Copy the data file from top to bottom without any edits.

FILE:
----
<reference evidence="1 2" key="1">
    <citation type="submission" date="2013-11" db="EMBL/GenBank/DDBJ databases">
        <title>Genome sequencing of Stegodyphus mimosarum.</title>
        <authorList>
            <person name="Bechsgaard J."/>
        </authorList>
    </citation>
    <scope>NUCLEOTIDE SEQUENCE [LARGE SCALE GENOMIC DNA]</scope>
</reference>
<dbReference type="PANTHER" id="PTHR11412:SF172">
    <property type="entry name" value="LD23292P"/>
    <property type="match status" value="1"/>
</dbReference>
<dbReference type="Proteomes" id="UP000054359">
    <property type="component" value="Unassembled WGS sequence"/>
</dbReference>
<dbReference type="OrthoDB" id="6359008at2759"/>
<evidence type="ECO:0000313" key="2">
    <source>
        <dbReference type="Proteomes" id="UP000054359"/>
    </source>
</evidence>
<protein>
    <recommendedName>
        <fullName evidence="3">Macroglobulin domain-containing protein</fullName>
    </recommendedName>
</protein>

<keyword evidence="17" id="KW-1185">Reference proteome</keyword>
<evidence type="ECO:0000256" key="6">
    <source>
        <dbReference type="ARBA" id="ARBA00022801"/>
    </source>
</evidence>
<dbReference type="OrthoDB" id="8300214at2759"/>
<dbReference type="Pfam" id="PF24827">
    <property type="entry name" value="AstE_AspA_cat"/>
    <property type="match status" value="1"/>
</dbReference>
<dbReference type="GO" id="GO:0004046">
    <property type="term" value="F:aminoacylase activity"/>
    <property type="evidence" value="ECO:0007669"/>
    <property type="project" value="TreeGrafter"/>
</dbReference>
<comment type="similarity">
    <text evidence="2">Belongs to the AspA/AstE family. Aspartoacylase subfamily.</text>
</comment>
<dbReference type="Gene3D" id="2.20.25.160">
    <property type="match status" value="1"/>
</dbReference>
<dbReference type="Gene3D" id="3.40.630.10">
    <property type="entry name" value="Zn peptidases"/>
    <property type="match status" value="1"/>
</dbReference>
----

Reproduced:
<reference evidence="1 2" key="1">
    <citation type="submission" date="2013-11" db="EMBL/GenBank/DDBJ databases">
        <title>Genome sequencing of Stegodyphus mimosarum.</title>
        <authorList>
            <person name="Bechsgaard J."/>
        </authorList>
    </citation>
    <scope>NUCLEOTIDE SEQUENCE [LARGE SCALE GENOMIC DNA]</scope>
</reference>
<dbReference type="PANTHER" id="PTHR11412:SF172">
    <property type="entry name" value="LD23292P"/>
    <property type="match status" value="1"/>
</dbReference>
<dbReference type="Proteomes" id="UP000054359">
    <property type="component" value="Unassembled WGS sequence"/>
</dbReference>
<dbReference type="OrthoDB" id="6359008at2759"/>
<evidence type="ECO:0000313" key="2">
    <source>
        <dbReference type="Proteomes" id="UP000054359"/>
    </source>
</evidence>
<protein>
    <recommendedName>
        <fullName evidence="3">Macroglobulin domain-containing protein</fullName>
    </recommendedName>
</protein>

<keyword evidence="17" id="KW-1185">Reference proteome</keyword>
<evidence type="ECO:0000256" key="6">
    <source>
        <dbReference type="ARBA" id="ARBA00022801"/>
    </source>
</evidence>
<dbReference type="OrthoDB" id="8300214at2759"/>
<dbReference type="Pfam" id="PF24827">
    <property type="entry name" value="AstE_AspA_cat"/>
    <property type="match status" value="1"/>
</dbReference>
<dbReference type="GO" id="GO:0004046">
    <property type="term" value="F:aminoacylase activity"/>
    <property type="evidence" value="ECO:0007669"/>
    <property type="project" value="TreeGrafter"/>
</dbReference>
<comment type="similarity">
    <text evidence="2">Belongs to the AspA/AstE family. Aspartoacylase subfamily.</text>
</comment>
<dbReference type="Gene3D" id="2.20.25.160">
    <property type="match status" value="1"/>
</dbReference>
<dbReference type="Gene3D" id="3.40.630.10">
    <property type="entry name" value="Zn peptidases"/>
    <property type="match status" value="1"/>
</dbReference>